Though the caveat about laziness applies here as well. modify is famously lazy which can lead to space leaks and stack overflows. Better would be to define and use your own strict version: modify' f = get >>= \x -> put $! f x

Hello, Thank everybody for the answers. I must admit that I did not really emphasize the goal behind my initial question. Which is better expressed this way: 'walk' is written is CPS and is tail recursive. Unless I am wrong , if the continuation monad is used, the recursive calls to 'walk' are no longer in tail position. So my initial question was rather: is it possible to use the state monad and keeping the code tail recursive? I do not master all the subtilities of lazy evaluation yet and perhaps tail recursivity does not have the same importance (or does not offer the same guarantees) in a lazy language as it does in a strict language. But I am facing a similar problem with workflows in F# (F#'s monads). Thank you Regards J-COn Thu, Nov 12, 2009 at 8:17 AM, wren ng thornton wrote: > Nicolas Pouillard wrote: > >> Excerpts from jean-christophe mincke's message of Tue Nov 10 21:18:34 >> +0100 2009: >> >>> do acc <- get >>> put (acc+1) >>> ... >>> >> >> Since this pattern occurs often 'modify' is a combination of get and put: >> >> do modify (+1) >> ... >> > > Though the caveat about laziness applies here as well. modify is famously > lazy which can lead to space leaks and stack overflows. Better would be to > define and use your own strict version: > > modify' f = get >>= \x -> put $! f x > > -- > Live well, > ~wren > > _______________________________________________ > Haskell-Cafe mailing list > > http://www.haskell.org/mailman/listinfo/haske... >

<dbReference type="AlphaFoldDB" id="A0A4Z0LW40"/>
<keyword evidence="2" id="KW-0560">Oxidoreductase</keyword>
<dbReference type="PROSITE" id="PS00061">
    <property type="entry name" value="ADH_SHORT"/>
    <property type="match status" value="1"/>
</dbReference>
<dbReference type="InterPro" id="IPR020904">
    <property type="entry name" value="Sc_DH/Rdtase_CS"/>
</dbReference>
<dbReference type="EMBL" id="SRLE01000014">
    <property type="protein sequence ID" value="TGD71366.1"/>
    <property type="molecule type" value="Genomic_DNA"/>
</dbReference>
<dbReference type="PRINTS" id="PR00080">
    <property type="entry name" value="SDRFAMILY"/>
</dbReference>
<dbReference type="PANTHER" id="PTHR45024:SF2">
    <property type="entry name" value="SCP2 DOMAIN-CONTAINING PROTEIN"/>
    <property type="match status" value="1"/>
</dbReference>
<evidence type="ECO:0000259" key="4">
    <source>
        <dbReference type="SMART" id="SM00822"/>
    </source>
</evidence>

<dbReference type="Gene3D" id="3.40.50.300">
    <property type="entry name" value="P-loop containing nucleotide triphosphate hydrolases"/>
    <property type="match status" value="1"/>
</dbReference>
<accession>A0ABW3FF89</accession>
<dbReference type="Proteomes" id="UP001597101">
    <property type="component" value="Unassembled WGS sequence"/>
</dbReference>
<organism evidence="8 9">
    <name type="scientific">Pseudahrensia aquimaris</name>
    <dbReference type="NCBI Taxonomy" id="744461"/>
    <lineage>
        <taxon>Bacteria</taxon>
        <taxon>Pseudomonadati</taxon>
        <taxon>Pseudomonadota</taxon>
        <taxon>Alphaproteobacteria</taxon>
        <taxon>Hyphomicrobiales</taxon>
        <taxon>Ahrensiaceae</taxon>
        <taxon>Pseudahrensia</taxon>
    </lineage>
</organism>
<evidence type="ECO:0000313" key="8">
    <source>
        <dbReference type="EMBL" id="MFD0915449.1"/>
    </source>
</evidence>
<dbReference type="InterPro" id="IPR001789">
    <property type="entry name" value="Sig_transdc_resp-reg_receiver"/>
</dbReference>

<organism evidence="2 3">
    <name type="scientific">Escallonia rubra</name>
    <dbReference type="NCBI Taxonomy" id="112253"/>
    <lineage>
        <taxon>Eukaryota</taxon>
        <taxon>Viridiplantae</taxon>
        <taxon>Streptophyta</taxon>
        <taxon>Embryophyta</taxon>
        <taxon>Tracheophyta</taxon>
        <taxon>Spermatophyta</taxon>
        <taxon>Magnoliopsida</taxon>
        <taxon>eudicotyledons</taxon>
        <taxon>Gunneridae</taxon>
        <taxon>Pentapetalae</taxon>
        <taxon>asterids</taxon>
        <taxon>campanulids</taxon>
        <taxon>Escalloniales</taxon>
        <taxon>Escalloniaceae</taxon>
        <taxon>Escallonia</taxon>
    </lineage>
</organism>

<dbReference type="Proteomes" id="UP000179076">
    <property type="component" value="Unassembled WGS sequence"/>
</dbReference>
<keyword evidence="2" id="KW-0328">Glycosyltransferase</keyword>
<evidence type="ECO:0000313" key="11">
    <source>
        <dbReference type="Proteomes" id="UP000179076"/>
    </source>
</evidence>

Yep, that's the case. With lazy evaluation, tail recursion is less important. Also, code that looks tail recursive in a strict language will actually not be tail recursive in Haskell. A well-known example is the definition foldl and applied in the fashion of foldl (+) 0 [0..10] Regards, apfelmus

Excerpts from wren ng thornton's message of Thu Nov 12 08:17:41 +0100 2009:However if you want a strict state you should better use Control.Monad.State.Strict [1]. Finally I'm wondering if [1] is strict enough... [1]: http://www.haskell.org/ghc/docs/latest/html/l...> Nicolas Pouillard wrote: > > Excerpts from jean-christophe mincke's message of Tue Nov 10 21:18:34 +0100 2009: > >> do acc <- get > >> put (acc+1) > >> ... > > > > Since this pattern occurs often 'modify' is a combination of get and put: > > > > do modify (+1) > > ... > > Though the caveat about laziness applies here as well. modify is > famously lazy which can lead to space leaks and stack overflows. Better > would be to define and use your own strict version: > > modify' f = get >>= \x -> put $! f x